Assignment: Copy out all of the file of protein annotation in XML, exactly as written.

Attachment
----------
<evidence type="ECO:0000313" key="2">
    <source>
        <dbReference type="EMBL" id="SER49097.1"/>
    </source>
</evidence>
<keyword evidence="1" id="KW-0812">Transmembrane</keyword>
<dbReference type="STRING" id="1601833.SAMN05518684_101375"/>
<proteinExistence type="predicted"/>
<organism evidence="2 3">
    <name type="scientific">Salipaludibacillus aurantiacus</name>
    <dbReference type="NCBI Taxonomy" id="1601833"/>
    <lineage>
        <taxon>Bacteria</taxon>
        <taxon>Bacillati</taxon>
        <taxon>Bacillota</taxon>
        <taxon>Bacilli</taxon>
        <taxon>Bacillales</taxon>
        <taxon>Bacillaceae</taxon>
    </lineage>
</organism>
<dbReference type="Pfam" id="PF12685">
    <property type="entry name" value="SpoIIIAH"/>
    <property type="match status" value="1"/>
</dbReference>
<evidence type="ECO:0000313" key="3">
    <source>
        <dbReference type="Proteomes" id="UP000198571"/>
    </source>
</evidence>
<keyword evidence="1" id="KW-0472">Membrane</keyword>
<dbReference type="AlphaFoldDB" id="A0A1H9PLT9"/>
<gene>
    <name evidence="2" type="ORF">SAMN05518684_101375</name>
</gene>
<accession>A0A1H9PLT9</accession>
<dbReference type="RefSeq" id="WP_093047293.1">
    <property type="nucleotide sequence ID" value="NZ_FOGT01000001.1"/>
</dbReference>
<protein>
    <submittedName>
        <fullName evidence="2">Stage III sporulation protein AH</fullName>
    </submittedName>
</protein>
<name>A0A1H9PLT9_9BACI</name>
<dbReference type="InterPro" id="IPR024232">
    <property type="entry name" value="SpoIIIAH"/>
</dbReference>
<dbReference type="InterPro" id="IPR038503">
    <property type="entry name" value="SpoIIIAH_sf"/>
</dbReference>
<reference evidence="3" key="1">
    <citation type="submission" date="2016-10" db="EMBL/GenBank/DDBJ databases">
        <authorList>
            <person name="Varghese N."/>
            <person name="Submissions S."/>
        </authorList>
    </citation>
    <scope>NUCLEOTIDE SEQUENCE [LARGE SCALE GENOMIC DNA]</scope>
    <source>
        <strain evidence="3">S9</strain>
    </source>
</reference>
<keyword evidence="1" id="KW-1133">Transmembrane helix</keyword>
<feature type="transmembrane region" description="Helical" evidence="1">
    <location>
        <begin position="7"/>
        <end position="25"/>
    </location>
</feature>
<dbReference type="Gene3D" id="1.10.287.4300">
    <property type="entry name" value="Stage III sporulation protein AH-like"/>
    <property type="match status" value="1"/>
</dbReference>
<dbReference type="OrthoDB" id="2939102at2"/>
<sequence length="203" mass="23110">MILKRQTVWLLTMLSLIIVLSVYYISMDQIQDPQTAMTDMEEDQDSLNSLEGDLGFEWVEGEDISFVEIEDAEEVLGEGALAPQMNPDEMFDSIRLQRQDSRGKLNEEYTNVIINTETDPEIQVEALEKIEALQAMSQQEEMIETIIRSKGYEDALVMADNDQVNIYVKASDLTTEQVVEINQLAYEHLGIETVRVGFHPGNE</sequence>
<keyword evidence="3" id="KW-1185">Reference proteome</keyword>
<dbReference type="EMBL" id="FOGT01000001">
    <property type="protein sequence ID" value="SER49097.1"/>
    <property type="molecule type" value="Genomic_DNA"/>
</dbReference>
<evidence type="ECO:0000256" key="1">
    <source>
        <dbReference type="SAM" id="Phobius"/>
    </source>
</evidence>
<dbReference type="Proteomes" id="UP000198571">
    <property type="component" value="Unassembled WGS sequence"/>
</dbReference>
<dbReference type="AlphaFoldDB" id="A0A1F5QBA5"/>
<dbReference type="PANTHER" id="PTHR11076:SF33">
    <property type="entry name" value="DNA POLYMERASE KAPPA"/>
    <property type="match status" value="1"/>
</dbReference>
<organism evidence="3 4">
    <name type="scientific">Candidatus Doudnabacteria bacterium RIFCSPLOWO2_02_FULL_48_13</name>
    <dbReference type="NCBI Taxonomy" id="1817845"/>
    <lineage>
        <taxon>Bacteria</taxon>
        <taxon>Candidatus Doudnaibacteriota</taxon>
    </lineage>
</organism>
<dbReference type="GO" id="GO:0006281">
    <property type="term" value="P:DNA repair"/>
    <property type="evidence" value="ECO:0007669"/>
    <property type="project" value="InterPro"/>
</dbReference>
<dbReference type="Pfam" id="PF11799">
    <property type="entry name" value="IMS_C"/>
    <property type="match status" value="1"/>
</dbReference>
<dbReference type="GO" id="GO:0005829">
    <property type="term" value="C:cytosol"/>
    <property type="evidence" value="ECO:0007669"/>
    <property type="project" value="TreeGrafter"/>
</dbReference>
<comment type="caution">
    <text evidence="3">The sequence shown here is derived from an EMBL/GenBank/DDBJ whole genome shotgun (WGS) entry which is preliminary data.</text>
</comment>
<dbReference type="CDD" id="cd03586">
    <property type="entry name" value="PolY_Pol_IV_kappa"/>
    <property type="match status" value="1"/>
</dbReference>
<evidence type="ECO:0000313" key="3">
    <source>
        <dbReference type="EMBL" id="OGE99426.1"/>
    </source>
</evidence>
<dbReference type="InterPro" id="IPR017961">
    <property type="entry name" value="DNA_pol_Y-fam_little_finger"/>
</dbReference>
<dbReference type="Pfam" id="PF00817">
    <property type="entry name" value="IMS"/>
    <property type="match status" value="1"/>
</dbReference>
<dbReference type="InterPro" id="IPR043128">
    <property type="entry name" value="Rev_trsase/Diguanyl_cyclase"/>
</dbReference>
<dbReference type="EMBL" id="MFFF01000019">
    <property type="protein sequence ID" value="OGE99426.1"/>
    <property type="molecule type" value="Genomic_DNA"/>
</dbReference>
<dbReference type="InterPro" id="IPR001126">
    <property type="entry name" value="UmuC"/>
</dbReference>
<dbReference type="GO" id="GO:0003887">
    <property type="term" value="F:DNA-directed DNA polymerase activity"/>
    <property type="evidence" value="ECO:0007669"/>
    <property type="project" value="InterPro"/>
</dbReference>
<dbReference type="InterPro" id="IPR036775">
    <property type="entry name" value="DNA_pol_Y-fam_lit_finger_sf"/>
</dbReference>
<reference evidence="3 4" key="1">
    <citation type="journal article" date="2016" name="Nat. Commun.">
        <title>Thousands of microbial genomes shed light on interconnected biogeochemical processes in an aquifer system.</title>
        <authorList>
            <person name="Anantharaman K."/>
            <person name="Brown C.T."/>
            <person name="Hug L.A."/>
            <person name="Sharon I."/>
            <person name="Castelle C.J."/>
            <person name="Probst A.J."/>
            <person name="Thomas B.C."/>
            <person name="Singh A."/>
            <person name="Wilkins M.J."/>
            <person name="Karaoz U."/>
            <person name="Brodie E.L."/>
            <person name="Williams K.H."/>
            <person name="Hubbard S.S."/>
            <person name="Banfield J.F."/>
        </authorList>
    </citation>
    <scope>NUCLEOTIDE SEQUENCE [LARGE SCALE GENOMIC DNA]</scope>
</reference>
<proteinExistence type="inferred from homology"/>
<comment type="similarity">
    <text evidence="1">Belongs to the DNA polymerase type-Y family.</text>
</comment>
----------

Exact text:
<evidence type="ECO:0000313" key="2">
    <source>
        <dbReference type="EMBL" id="SER49097.1"/>
    </source>
</evidence>
<keyword evidence="1" id="KW-0812">Transmembrane</keyword>
<dbReference type="STRING" id="1601833.SAMN05518684_101375"/>
<proteinExistence type="predicted"/>
<organism evidence="2 3">
    <name type="scientific">Salipaludibacillus aurantiacus</name>
    <dbReference type="NCBI Taxonomy" id="1601833"/>
    <lineage>
        <taxon>Bacteria</taxon>
        <taxon>Bacillati</taxon>
        <taxon>Bacillota</taxon>
        <taxon>Bacilli</taxon>
        <taxon>Bacillales</taxon>
        <taxon>Bacillaceae</taxon>
    </lineage>
</organism>
<dbReference type="Pfam" id="PF12685">
    <property type="entry name" value="SpoIIIAH"/>
    <property type="match status" value="1"/>
</dbReference>
<evidence type="ECO:0000313" key="3">
    <source>
        <dbReference type="Proteomes" id="UP000198571"/>
    </source>
</evidence>
<keyword evidence="1" id="KW-0472">Membrane</keyword>
<dbReference type="AlphaFoldDB" id="A0A1H9PLT9"/>
<gene>
    <name evidence="2" type="ORF">SAMN05518684_101375</name>
</gene>
<accession>A0A1H9PLT9</accession>
<dbReference type="RefSeq" id="WP_093047293.1">
    <property type="nucleotide sequence ID" value="NZ_FOGT01000001.1"/>
</dbReference>
<protein>
    <submittedName>
        <fullName evidence="2">Stage III sporulation protein AH</fullName>
    </submittedName>
</protein>
<name>A0A1H9PLT9_9BACI</name>
<dbReference type="InterPro" id="IPR024232">
    <property type="entry name" value="SpoIIIAH"/>
</dbReference>
<dbReference type="InterPro" id="IPR038503">
    <property type="entry name" value="SpoIIIAH_sf"/>
</dbReference>
<reference evidence="3" key="1">
    <citation type="submission" date="2016-10" db="EMBL/GenBank/DDBJ databases">
        <authorList>
            <person name="Varghese N."/>
            <person name="Submissions S."/>
        </authorList>
    </citation>
    <scope>NUCLEOTIDE SEQUENCE [LARGE SCALE GENOMIC DNA]</scope>
    <source>
        <strain evidence="3">S9</strain>
    </source>
</reference>
<keyword evidence="1" id="KW-1133">Transmembrane helix</keyword>
<feature type="transmembrane region" description="Helical" evidence="1">
    <location>
        <begin position="7"/>
        <end position="25"/>
    </location>
</feature>
<dbReference type="Gene3D" id="1.10.287.4300">
    <property type="entry name" value="Stage III sporulation protein AH-like"/>
    <property type="match status" value="1"/>
</dbReference>
<dbReference type="OrthoDB" id="2939102at2"/>
<sequence length="203" mass="23110">MILKRQTVWLLTMLSLIIVLSVYYISMDQIQDPQTAMTDMEEDQDSLNSLEGDLGFEWVEGEDISFVEIEDAEEVLGEGALAPQMNPDEMFDSIRLQRQDSRGKLNEEYTNVIINTETDPEIQVEALEKIEALQAMSQQEEMIETIIRSKGYEDALVMADNDQVNIYVKASDLTTEQVVEINQLAYEHLGIETVRVGFHPGNE</sequence>
<keyword evidence="3" id="KW-1185">Reference proteome</keyword>
<dbReference type="EMBL" id="FOGT01000001">
    <property type="protein sequence ID" value="SER49097.1"/>
    <property type="molecule type" value="Genomic_DNA"/>
</dbReference>
<evidence type="ECO:0000256" key="1">
    <source>
        <dbReference type="SAM" id="Phobius"/>
    </source>
</evidence>
<dbReference type="Proteomes" id="UP000198571">
    <property type="component" value="Unassembled WGS sequence"/>
</dbReference>
<dbReference type="AlphaFoldDB" id="A0A1F5QBA5"/>
<dbReference type="PANTHER" id="PTHR11076:SF33">
    <property type="entry name" value="DNA POLYMERASE KAPPA"/>
    <property type="match status" value="1"/>
</dbReference>
<organism evidence="3 4">
    <name type="scientific">Candidatus Doudnabacteria bacterium RIFCSPLOWO2_02_FULL_48_13</name>
    <dbReference type="NCBI Taxonomy" id="1817845"/>
    <lineage>
        <taxon>Bacteria</taxon>
        <taxon>Candidatus Doudnaibacteriota</taxon>
    </lineage>
</organism>
<dbReference type="GO" id="GO:0006281">
    <property type="term" value="P:DNA repair"/>
    <property type="evidence" value="ECO:0007669"/>
    <property type="project" value="InterPro"/>
</dbReference>
<dbReference type="Pfam" id="PF11799">
    <property type="entry name" value="IMS_C"/>
    <property type="match status" value="1"/>
</dbReference>
<dbReference type="GO" id="GO:0005829">
    <property type="term" value="C:cytosol"/>
    <property type="evidence" value="ECO:0007669"/>
    <property type="project" value="TreeGrafter"/>
</dbReference>
<comment type="caution">
    <text evidence="3">The sequence shown here is derived from an EMBL/GenBank/DDBJ whole genome shotgun (WGS) entry which is preliminary data.</text>
</comment>
<dbReference type="CDD" id="cd03586">
    <property type="entry name" value="PolY_Pol_IV_kappa"/>
    <property type="match status" value="1"/>
</dbReference>
<evidence type="ECO:0000313" key="3">
    <source>
        <dbReference type="EMBL" id="OGE99426.1"/>
    </source>
</evidence>
<dbReference type="InterPro" id="IPR017961">
    <property type="entry name" value="DNA_pol_Y-fam_little_finger"/>
</dbReference>
<dbReference type="Pfam" id="PF00817">
    <property type="entry name" value="IMS"/>
    <property type="match status" value="1"/>
</dbReference>
<dbReference type="InterPro" id="IPR043128">
    <property type="entry name" value="Rev_trsase/Diguanyl_cyclase"/>
</dbReference>
<dbReference type="EMBL" id="MFFF01000019">
    <property type="protein sequence ID" value="OGE99426.1"/>
    <property type="molecule type" value="Genomic_DNA"/>
</dbReference>
<dbReference type="InterPro" id="IPR001126">
    <property type="entry name" value="UmuC"/>
</dbReference>
<dbReference type="GO" id="GO:0003887">
    <property type="term" value="F:DNA-directed DNA polymerase activity"/>
    <property type="evidence" value="ECO:0007669"/>
    <property type="project" value="InterPro"/>
</dbReference>
<dbReference type="InterPro" id="IPR036775">
    <property type="entry name" value="DNA_pol_Y-fam_lit_finger_sf"/>
</dbReference>
<reference evidence="3 4" key="1">
    <citation type="journal article" date="2016" name="Nat. Commun.">
        <title>Thousands of microbial genomes shed light on interconnected biogeochemical processes in an aquifer system.</title>
        <authorList>
            <person name="Anantharaman K."/>
            <person name="Brown C.T."/>
            <person name="Hug L.A."/>
            <person name="Sharon I."/>
            <person name="Castelle C.J."/>
            <person name="Probst A.J."/>
            <person name="Thomas B.C."/>
            <person name="Singh A."/>
            <person name="Wilkins M.J."/>
            <person name="Karaoz U."/>
            <person name="Brodie E.L."/>
            <person name="Williams K.H."/>
            <person name="Hubbard S.S."/>
            <person name="Banfield J.F."/>
        </authorList>
    </citation>
    <scope>NUCLEOTIDE SEQUENCE [LARGE SCALE GENOMIC DNA]</scope>
</reference>
<proteinExistence type="inferred from homology"/>
<comment type="similarity">
    <text evidence="1">Belongs to the DNA polymerase type-Y family.</text>
</comment>